Famous Survivors...Part Two in a Series

Ingrid
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Ingrid Bergman, the Swedish beauty and impeccable actress who will always be remembered as Ilsa, Humphrey Bogart’s long lost lover in Casablanca, found a lump in her breast in 1973. She was living in London and appearing in the play, “The Constant Wife.” She was 58 years old. She didn’t go to the doctor right away because of the play. She said to her husband, “I’m in the play, and we’ve got a long run ahead. I can’t do anything for the moment.”

Several months went by, she not only continued with “The Constant Wife” but she also began filming Murder on the Orient Express. The play closed in 1974 and the lump was larger. She finally went to the London Clinic where she was told she had breast cancer. Back then, a woman went in for a biopsy and while still under anesthesia, the doctors tested the tumor. If it was found to be cancerous, an immediate radical mastectomy was performed. The patient does not know she has cancer until she wakes up and discovers her breast was removed. A radical mastectomy removed the breast, the lymph nodes, part of the chest wall and the pectoral muscle. It is a huge surgery and leaves the woman with a chest concavity and some level of disability in the arm of the affected side.

In her autobiography, she remembers how the doctor told her. She said, “The doctor came and I could read his face like an open book. I felt sorry for him because it must be an awful job to go around telling women they are mutilated.”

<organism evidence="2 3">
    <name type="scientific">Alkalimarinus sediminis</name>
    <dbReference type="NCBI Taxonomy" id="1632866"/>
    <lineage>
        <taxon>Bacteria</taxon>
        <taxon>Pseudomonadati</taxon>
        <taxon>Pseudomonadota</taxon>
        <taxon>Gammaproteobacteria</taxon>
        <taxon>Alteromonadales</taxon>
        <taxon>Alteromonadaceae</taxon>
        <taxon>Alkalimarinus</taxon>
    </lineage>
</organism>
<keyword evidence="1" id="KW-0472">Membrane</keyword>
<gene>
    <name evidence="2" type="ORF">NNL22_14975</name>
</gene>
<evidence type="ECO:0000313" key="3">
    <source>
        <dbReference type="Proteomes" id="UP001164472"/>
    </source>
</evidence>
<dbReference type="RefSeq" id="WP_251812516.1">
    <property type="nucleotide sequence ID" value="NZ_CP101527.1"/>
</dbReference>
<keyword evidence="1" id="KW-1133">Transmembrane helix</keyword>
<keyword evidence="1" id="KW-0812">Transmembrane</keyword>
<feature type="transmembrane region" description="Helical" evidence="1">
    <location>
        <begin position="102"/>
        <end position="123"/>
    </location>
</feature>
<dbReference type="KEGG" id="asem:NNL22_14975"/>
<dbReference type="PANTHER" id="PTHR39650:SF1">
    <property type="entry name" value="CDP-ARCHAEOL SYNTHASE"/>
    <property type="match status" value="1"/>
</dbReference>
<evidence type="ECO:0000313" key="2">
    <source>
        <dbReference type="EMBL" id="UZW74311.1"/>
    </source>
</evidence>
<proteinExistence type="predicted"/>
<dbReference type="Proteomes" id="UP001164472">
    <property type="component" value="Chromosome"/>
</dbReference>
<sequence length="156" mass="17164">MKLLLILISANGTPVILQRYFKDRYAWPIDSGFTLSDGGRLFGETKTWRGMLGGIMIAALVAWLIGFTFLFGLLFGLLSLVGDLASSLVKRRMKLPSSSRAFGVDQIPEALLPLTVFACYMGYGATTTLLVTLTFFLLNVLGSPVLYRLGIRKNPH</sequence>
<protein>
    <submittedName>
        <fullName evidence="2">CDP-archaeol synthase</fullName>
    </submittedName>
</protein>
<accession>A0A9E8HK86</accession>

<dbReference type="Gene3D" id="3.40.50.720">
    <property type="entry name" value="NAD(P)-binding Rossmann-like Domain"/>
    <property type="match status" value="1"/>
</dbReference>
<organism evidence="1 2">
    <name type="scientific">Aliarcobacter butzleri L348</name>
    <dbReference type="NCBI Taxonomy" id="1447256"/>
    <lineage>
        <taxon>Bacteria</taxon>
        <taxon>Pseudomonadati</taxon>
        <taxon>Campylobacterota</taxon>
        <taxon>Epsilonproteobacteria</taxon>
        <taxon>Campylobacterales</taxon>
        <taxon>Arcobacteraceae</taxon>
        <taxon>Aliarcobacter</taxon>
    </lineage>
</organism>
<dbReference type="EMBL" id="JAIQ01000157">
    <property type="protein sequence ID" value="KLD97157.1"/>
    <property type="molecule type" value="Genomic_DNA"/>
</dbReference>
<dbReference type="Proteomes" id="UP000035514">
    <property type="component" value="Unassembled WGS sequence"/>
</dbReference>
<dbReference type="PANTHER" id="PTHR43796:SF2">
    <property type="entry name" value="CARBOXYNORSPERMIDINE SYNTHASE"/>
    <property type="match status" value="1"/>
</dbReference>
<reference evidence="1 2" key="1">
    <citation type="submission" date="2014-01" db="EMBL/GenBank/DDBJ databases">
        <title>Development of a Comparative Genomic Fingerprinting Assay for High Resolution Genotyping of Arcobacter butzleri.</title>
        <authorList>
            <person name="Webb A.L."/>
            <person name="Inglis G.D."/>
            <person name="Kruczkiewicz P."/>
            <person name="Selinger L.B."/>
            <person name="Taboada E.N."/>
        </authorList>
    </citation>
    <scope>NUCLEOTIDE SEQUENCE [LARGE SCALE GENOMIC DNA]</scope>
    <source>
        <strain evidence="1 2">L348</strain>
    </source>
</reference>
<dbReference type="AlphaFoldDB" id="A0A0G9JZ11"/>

Like all breast cancer patients, she did her arm exercises. She recounts, “My arm felt useless and I could hardly lift it. But I did exercises and worked up the muscles in my hand and arm, and slowly I improved. I made pencil marks on my wardrobe door to see how high I could raise my arm.”

While filming Autumn Sonata in 1977 she found that her cancer had spread. She had another tumor removed from under her right arm followed by another radical mastectomy on the right breast after she found a large lump there. That surgery caused her to develop a severe form of lymphedema in her right arm.


As a last resort, she underwent chemotherapy. But this was only done after her cancer had spread. There were no drugs to control nausea then and it was very grueling. She never did chemotherapy in the early days of her diagnosis, only radiation, and unfortunately she was too late. It couldn’t help her at the point she was in her disease.

Ingrid Bergman died at the age of 67 on her birthday, on August 29, 1982

If Miss Bergman had been diagnosed today, she would have received a modified radical mastectomy that would not have left her debilitated. Chemotherapy would most likely have been started immediately. If her cancer was sensitive to hormones she would have been on aromatase inhibitors and would have lived a longer life with a better quality of life. Even her lymphedema would have been controlled better. Unfortunately, these things were not available to breast cancer patients in the 1970s, where even speaking of your cancer was not ever done in public.

Ingrid Bergman continued to act until her last days. She lived her life to the fullest and was ever-radiant, forever Ilsa. During her last acting role as Golda Meir, in her last days, she said,

“I would like to live my life as fully as I can until the last possible moment . At some point, you have to make peace with adverse circumstances … you have to bend. Bending is part of life.”
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